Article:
One limitation of our study was the use of a single test of social cognitive ability. The MSCEIT-ME test included in the MATRICS consensus cognitive battery was designed to measure a specific aspect of social cognition, higher-order emotional reasoning regarding emotion management and regulation, and does not measure other social cognitive domains such as theory of mind or emotion perception. That said, the managing emotions domain of MSCEIT-ME is linked to real world functional outcomes (79) and the broad adoption of the MATRICS allowed consolidation of samples from across multiple sites (80). The MSCEIT-ME branch was also the only branch of the MSCEIT in which people with psychosis continued to differ from controls after controlling for general cognitive ability (81), suggesting that it is tapping emotional intelligence in a way that is at least partially distinct from general cognitive skills. Additionally, the MSCEIT-ME was among the MSCEIT branches most strongly associated with brain volume measures in people with SZ and related disorders (82). However, associations between this circuit and other domains of social and emotional processing remain to be determined. Another limitation is that we did not have uniform data on social or other functional outcomes across the sample and were therefore unable to evaluate effects of our findings on real-world social functioning.
Despite these limitations, the convergence of results linking social cognition to a cerebellar–parietal circuit (Figure 3) argues (1) dysfunction in this circuit is linked to social cognition trans-diagnostically in psychotic disorders and (2) at the circuit level these deficits lie along a continuum with variation in social cognitive ability in a neurotypical population. Future studies can determine if individual variation in social cognitive ability in ASDs covaries with cerebellar–parietal connectivity. Evidence from murine experiments are consistent with a causal relationship between this circuit and social cognition. From a basic science perspective, the convergence of human and murine findings suggest that this circuit is a valid candidate for modeling how circuit dysfunction gives rise to social cognitive phenotypes in psychiatric disorders. Therapeutically, prior work has established that this circuit can be manipulated non-invasively (48) making it a promising candidate target for interventions designed to ameliorate social cognitive deficits.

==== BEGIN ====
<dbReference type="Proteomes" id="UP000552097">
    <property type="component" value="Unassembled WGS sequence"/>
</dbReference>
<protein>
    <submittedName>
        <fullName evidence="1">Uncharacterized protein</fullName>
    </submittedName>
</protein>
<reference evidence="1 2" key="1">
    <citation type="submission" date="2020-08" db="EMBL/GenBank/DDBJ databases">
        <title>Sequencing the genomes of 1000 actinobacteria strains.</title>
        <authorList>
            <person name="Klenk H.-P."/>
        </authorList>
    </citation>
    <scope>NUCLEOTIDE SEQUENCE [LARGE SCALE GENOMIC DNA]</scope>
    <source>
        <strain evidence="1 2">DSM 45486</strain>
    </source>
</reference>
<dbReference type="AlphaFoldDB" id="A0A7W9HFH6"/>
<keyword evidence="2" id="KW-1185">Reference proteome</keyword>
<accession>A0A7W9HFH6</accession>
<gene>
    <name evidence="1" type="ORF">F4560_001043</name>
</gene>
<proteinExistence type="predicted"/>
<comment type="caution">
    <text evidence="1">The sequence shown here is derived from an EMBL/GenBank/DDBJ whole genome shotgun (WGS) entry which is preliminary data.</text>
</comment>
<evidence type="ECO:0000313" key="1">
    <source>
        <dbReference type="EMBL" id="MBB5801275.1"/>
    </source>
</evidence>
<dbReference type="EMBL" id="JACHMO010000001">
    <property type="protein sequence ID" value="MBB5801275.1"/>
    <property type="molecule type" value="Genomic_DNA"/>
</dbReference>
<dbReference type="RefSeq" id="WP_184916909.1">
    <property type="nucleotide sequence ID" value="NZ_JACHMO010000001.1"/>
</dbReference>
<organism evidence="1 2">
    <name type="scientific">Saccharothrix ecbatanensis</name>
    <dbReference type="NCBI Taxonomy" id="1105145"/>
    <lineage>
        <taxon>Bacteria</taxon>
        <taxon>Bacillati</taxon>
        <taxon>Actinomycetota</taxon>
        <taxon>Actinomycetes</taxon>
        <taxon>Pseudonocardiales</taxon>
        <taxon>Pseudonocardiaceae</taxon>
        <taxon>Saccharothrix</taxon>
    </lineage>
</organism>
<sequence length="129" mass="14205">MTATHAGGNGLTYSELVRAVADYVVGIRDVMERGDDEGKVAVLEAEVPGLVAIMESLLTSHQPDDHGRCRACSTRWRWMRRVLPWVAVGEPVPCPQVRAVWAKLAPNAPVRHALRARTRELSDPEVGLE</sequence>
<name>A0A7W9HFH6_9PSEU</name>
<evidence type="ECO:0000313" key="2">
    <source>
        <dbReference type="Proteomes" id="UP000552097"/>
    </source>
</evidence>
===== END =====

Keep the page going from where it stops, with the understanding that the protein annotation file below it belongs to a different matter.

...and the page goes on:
Data Availability Statement
The raw data supporting the conclusions of this article will be made available by the authors, without undue reservation.
These studies were reviewed and approved by the University of Pittsburgh, BIDMC, and McLean Hospital IRBs.
RB was involved in all aspects of this project including study design, statistical analyses, development of tables and figures, and drafting of the manuscript. AB was involved in statistical analyses, development of figures, and drafting of the results, and methods. MN was involved in data collection and analysis. SE was involved in development of studies in which the data were collected. RM-G was involved in design and interpretation of the cognitive data. MK was involved in development of studies in which the data were collected and the analysis plan. KL was involved in development of studies in which the data were collected, development of the present project, and drafting of the manuscript. All authors reviewed and approved the final version.
This work was supported by grants from the National Institute of Mental Health: R01MH116170 (RB), R01MH92440 (MK and SE), and R01MH117012 (KL).
Conflict of Interest
The authors declare that the research was conducted in the absence of any commercial or financial relationships that could be construed as a potential conflict of interest.
We wish to thank Ivy Lee for help with figure creation.
The Supplementary Material for this article can be found online at: https://www.frontiersin.org/articles/10.3389/fpsyt.2020.573002/full#supplementary-material
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Keywords: bipolar disorder, schizophrenia, psychosis, connectivity, social cognition, cerebellum, imaging, resting state
Citation: Brady RO Jr, Beermann A, Nye M, Eack SM, Mesholam-Gately R, Keshavan MS and Lewandowski KE (2020) Cerebellar-Cortical Connectivity Is Linked to Social Cognition Trans-Diagnostically. Front. Psychiatry 11:573002. doi: 10.3389/fpsyt.2020.573002
Received: 15 June 2020; Accepted: 05 October 2020;
Published: 04 November 2020.
Edited by:Tim Ziermans, University of Amsterdam, Netherlands
Reviewed by:Aarti Nair, University of California, Los Angeles, United States
Amy Pinkham, The University of Texas at Dallas, United States
Copyright © 2020 Brady, Beermann, Nye, Eack, Mesholam-Gately, Keshavan and Lewandowski. This is an open-access article distributed under the terms of the Creative Commons Attribution License (CC BY). The use, distribution or reproduction in other forums is permitted, provided the original author(s) and the copyright owner(s) are credited and that the original publication in this journal is cited, in accordance with accepted academic practice. No use, distribution or reproduction is permitted which does not comply with these terms.
*Correspondence: Roscoe O. Brady Jr, firstname.lastname@example.org
†These authors have contributed equally to this work